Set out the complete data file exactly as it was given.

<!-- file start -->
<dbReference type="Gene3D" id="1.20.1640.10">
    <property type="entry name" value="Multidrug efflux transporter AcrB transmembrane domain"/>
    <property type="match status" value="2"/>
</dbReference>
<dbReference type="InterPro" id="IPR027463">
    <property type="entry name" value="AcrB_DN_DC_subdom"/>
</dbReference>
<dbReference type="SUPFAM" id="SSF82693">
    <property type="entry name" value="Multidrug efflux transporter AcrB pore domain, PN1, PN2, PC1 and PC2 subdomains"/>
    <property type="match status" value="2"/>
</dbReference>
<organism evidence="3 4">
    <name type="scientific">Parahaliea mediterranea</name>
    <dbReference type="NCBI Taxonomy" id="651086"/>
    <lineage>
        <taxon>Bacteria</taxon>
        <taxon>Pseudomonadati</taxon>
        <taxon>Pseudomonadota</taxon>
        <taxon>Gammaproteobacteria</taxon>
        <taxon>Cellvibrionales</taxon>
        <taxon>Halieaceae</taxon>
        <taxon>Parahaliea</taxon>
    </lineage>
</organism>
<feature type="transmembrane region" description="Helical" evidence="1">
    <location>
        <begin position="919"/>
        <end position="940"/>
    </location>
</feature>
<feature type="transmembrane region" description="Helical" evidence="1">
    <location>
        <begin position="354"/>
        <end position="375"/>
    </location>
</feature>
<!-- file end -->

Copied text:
<dbReference type="Gene3D" id="1.20.1640.10">
    <property type="entry name" value="Multidrug efflux transporter AcrB transmembrane domain"/>
    <property type="match status" value="2"/>
</dbReference>
<dbReference type="InterPro" id="IPR027463">
    <property type="entry name" value="AcrB_DN_DC_subdom"/>
</dbReference>
<dbReference type="SUPFAM" id="SSF82693">
    <property type="entry name" value="Multidrug efflux transporter AcrB pore domain, PN1, PN2, PC1 and PC2 subdomains"/>
    <property type="match status" value="2"/>
</dbReference>
<organism evidence="3 4">
    <name type="scientific">Parahaliea mediterranea</name>
    <dbReference type="NCBI Taxonomy" id="651086"/>
    <lineage>
        <taxon>Bacteria</taxon>
        <taxon>Pseudomonadati</taxon>
        <taxon>Pseudomonadota</taxon>
        <taxon>Gammaproteobacteria</taxon>
        <taxon>Cellvibrionales</taxon>
        <taxon>Halieaceae</taxon>
        <taxon>Parahaliea</taxon>
    </lineage>
</organism>
<feature type="transmembrane region" description="Helical" evidence="1">
    <location>
        <begin position="919"/>
        <end position="940"/>
    </location>
</feature>
<feature type="transmembrane region" description="Helical" evidence="1">
    <location>
        <begin position="354"/>
        <end position="375"/>
    </location>
</feature>